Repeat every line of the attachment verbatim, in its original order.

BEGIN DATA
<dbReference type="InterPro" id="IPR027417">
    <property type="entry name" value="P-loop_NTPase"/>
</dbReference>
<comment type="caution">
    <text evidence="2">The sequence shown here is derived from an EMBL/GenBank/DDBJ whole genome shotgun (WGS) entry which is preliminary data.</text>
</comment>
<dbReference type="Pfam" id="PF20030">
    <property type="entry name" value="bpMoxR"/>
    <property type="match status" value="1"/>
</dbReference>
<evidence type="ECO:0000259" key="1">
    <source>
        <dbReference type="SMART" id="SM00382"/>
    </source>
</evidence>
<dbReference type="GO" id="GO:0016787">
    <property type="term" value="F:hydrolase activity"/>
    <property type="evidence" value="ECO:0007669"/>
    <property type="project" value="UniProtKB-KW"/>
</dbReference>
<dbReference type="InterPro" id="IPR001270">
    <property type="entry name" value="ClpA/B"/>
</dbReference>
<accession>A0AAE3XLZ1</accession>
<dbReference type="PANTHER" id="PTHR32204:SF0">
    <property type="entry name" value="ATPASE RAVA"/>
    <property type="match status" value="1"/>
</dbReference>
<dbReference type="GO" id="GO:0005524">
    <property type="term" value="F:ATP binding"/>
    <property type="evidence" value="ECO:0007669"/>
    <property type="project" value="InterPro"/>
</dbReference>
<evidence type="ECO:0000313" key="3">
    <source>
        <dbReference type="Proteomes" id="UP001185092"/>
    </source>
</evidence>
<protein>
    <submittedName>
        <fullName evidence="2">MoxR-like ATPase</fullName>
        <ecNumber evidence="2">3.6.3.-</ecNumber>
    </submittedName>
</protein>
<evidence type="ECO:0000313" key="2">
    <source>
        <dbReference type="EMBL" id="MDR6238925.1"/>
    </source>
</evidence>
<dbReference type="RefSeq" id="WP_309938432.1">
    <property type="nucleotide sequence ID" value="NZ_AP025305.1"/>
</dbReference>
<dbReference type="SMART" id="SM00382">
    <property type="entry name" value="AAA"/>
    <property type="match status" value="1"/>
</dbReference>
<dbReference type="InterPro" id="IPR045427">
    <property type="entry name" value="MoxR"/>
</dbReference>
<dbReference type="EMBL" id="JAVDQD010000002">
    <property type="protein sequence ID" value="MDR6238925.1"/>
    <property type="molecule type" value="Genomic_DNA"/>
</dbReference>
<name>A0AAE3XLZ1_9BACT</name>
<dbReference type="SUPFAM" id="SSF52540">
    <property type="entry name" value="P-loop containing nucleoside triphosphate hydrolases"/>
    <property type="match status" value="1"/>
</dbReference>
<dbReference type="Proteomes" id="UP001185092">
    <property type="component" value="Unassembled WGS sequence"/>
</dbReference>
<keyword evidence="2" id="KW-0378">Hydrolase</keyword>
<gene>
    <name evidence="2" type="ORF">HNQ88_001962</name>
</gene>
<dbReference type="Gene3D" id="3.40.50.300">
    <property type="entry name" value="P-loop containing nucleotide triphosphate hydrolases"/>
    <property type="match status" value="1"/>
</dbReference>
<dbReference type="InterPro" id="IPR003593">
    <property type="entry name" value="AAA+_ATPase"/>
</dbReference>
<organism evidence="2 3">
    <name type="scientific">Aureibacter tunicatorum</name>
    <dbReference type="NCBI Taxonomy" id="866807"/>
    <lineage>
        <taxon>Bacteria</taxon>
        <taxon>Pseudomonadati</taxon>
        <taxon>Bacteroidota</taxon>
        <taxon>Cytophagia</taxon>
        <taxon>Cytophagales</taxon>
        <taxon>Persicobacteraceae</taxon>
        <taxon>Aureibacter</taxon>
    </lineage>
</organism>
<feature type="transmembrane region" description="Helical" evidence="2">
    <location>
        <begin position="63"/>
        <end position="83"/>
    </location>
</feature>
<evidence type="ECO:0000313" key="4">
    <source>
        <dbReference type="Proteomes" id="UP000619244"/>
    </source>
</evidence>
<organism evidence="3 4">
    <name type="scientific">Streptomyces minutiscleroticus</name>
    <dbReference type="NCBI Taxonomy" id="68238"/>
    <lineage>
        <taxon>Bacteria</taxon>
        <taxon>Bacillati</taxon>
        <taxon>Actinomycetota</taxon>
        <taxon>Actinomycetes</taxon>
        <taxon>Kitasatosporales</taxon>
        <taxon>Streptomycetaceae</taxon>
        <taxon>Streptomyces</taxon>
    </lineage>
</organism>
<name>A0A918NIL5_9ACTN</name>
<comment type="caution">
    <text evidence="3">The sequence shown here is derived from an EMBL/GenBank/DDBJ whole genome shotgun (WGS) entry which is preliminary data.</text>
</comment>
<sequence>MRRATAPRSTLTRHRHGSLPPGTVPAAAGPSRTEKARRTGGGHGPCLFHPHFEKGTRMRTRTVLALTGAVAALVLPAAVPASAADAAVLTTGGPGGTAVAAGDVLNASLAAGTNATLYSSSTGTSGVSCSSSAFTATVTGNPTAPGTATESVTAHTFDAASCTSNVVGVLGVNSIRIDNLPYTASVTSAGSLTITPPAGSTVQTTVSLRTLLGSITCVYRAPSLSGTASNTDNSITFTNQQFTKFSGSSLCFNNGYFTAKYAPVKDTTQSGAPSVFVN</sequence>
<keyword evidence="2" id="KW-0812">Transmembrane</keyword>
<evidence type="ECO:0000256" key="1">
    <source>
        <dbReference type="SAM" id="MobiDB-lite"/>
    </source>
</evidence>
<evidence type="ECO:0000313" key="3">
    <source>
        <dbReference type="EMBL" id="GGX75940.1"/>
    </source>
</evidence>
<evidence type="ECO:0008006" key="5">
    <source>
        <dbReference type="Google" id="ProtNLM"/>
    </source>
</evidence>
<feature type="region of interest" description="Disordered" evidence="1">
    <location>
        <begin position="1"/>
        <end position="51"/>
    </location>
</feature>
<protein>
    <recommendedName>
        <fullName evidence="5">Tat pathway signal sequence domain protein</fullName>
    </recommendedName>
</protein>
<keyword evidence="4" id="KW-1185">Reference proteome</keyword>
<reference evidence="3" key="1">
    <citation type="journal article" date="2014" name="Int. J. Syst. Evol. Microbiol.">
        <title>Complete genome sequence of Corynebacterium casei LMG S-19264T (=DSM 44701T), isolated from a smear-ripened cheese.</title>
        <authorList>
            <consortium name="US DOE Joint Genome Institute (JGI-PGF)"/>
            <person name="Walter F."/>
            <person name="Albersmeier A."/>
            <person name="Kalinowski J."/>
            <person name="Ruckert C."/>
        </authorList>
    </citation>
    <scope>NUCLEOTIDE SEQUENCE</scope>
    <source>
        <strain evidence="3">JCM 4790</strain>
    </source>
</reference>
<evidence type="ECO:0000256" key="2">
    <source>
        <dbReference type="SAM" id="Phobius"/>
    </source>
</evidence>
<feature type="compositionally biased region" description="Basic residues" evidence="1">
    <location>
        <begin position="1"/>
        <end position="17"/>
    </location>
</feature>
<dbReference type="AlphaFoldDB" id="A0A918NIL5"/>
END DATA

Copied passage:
<dbReference type="InterPro" id="IPR027417">
    <property type="entry name" value="P-loop_NTPase"/>
</dbReference>
<comment type="caution">
    <text evidence="2">The sequence shown here is derived from an EMBL/GenBank/DDBJ whole genome shotgun (WGS) entry which is preliminary data.</text>
</comment>
<dbReference type="Pfam" id="PF20030">
    <property type="entry name" value="bpMoxR"/>
    <property type="match status" value="1"/>
</dbReference>
<evidence type="ECO:0000259" key="1">
    <source>
        <dbReference type="SMART" id="SM00382"/>
    </source>
</evidence>
<dbReference type="GO" id="GO:0016787">
    <property type="term" value="F:hydrolase activity"/>
    <property type="evidence" value="ECO:0007669"/>
    <property type="project" value="UniProtKB-KW"/>
</dbReference>
<dbReference type="InterPro" id="IPR001270">
    <property type="entry name" value="ClpA/B"/>
</dbReference>
<accession>A0AAE3XLZ1</accession>
<dbReference type="PANTHER" id="PTHR32204:SF0">
    <property type="entry name" value="ATPASE RAVA"/>
    <property type="match status" value="1"/>
</dbReference>
<dbReference type="GO" id="GO:0005524">
    <property type="term" value="F:ATP binding"/>
    <property type="evidence" value="ECO:0007669"/>
    <property type="project" value="InterPro"/>
</dbReference>
<evidence type="ECO:0000313" key="3">
    <source>
        <dbReference type="Proteomes" id="UP001185092"/>
    </source>
</evidence>
<protein>
    <submittedName>
        <fullName evidence="2">MoxR-like ATPase</fullName>
        <ecNumber evidence="2">3.6.3.-</ecNumber>
    </submittedName>
</protein>
<evidence type="ECO:0000313" key="2">
    <source>
        <dbReference type="EMBL" id="MDR6238925.1"/>
    </source>
</evidence>
<dbReference type="RefSeq" id="WP_309938432.1">
    <property type="nucleotide sequence ID" value="NZ_AP025305.1"/>
</dbReference>
<dbReference type="SMART" id="SM00382">
    <property type="entry name" value="AAA"/>
    <property type="match status" value="1"/>
</dbReference>
<dbReference type="InterPro" id="IPR045427">
    <property type="entry name" value="MoxR"/>
</dbReference>
<dbReference type="EMBL" id="JAVDQD010000002">
    <property type="protein sequence ID" value="MDR6238925.1"/>
    <property type="molecule type" value="Genomic_DNA"/>
</dbReference>
<name>A0AAE3XLZ1_9BACT</name>
<dbReference type="SUPFAM" id="SSF52540">
    <property type="entry name" value="P-loop containing nucleoside triphosphate hydrolases"/>
    <property type="match status" value="1"/>
</dbReference>
<dbReference type="Proteomes" id="UP001185092">
    <property type="component" value="Unassembled WGS sequence"/>
</dbReference>
<keyword evidence="2" id="KW-0378">Hydrolase</keyword>
<gene>
    <name evidence="2" type="ORF">HNQ88_001962</name>
</gene>
<dbReference type="Gene3D" id="3.40.50.300">
    <property type="entry name" value="P-loop containing nucleotide triphosphate hydrolases"/>
    <property type="match status" value="1"/>
</dbReference>
<dbReference type="InterPro" id="IPR003593">
    <property type="entry name" value="AAA+_ATPase"/>
</dbReference>
<organism evidence="2 3">
    <name type="scientific">Aureibacter tunicatorum</name>
    <dbReference type="NCBI Taxonomy" id="866807"/>
    <lineage>
        <taxon>Bacteria</taxon>
        <taxon>Pseudomonadati</taxon>
        <taxon>Bacteroidota</taxon>
        <taxon>Cytophagia</taxon>
        <taxon>Cytophagales</taxon>
        <taxon>Persicobacteraceae</taxon>
        <taxon>Aureibacter</taxon>
    </lineage>
</organism>
<feature type="transmembrane region" description="Helical" evidence="2">
    <location>
        <begin position="63"/>
        <end position="83"/>
    </location>
</feature>
<evidence type="ECO:0000313" key="4">
    <source>
        <dbReference type="Proteomes" id="UP000619244"/>
    </source>
</evidence>
<organism evidence="3 4">
    <name type="scientific">Streptomyces minutiscleroticus</name>
    <dbReference type="NCBI Taxonomy" id="68238"/>
    <lineage>
        <taxon>Bacteria</taxon>
        <taxon>Bacillati</taxon>
        <taxon>Actinomycetota</taxon>
        <taxon>Actinomycetes</taxon>
        <taxon>Kitasatosporales</taxon>
        <taxon>Streptomycetaceae</taxon>
        <taxon>Streptomyces</taxon>
    </lineage>
</organism>
<name>A0A918NIL5_9ACTN</name>
<comment type="caution">
    <text evidence="3">The sequence shown here is derived from an EMBL/GenBank/DDBJ whole genome shotgun (WGS) entry which is preliminary data.</text>
</comment>
<sequence>MRRATAPRSTLTRHRHGSLPPGTVPAAAGPSRTEKARRTGGGHGPCLFHPHFEKGTRMRTRTVLALTGAVAALVLPAAVPASAADAAVLTTGGPGGTAVAAGDVLNASLAAGTNATLYSSSTGTSGVSCSSSAFTATVTGNPTAPGTATESVTAHTFDAASCTSNVVGVLGVNSIRIDNLPYTASVTSAGSLTITPPAGSTVQTTVSLRTLLGSITCVYRAPSLSGTASNTDNSITFTNQQFTKFSGSSLCFNNGYFTAKYAPVKDTTQSGAPSVFVN</sequence>
<keyword evidence="2" id="KW-0812">Transmembrane</keyword>
<evidence type="ECO:0000256" key="1">
    <source>
        <dbReference type="SAM" id="MobiDB-lite"/>
    </source>
</evidence>
<evidence type="ECO:0000313" key="3">
    <source>
        <dbReference type="EMBL" id="GGX75940.1"/>
    </source>
</evidence>
<evidence type="ECO:0008006" key="5">
    <source>
        <dbReference type="Google" id="ProtNLM"/>
    </source>
</evidence>
<feature type="region of interest" description="Disordered" evidence="1">
    <location>
        <begin position="1"/>
        <end position="51"/>
    </location>
</feature>
<protein>
    <recommendedName>
        <fullName evidence="5">Tat pathway signal sequence domain protein</fullName>
    </recommendedName>
</protein>
<keyword evidence="4" id="KW-1185">Reference proteome</keyword>
<reference evidence="3" key="1">
    <citation type="journal article" date="2014" name="Int. J. Syst. Evol. Microbiol.">
        <title>Complete genome sequence of Corynebacterium casei LMG S-19264T (=DSM 44701T), isolated from a smear-ripened cheese.</title>
        <authorList>
            <consortium name="US DOE Joint Genome Institute (JGI-PGF)"/>
            <person name="Walter F."/>
            <person name="Albersmeier A."/>
            <person name="Kalinowski J."/>
            <person name="Ruckert C."/>
        </authorList>
    </citation>
    <scope>NUCLEOTIDE SEQUENCE</scope>
    <source>
        <strain evidence="3">JCM 4790</strain>
    </source>
</reference>
<evidence type="ECO:0000256" key="2">
    <source>
        <dbReference type="SAM" id="Phobius"/>
    </source>
</evidence>
<feature type="compositionally biased region" description="Basic residues" evidence="1">
    <location>
        <begin position="1"/>
        <end position="17"/>
    </location>
</feature>
<dbReference type="AlphaFoldDB" id="A0A918NIL5"/>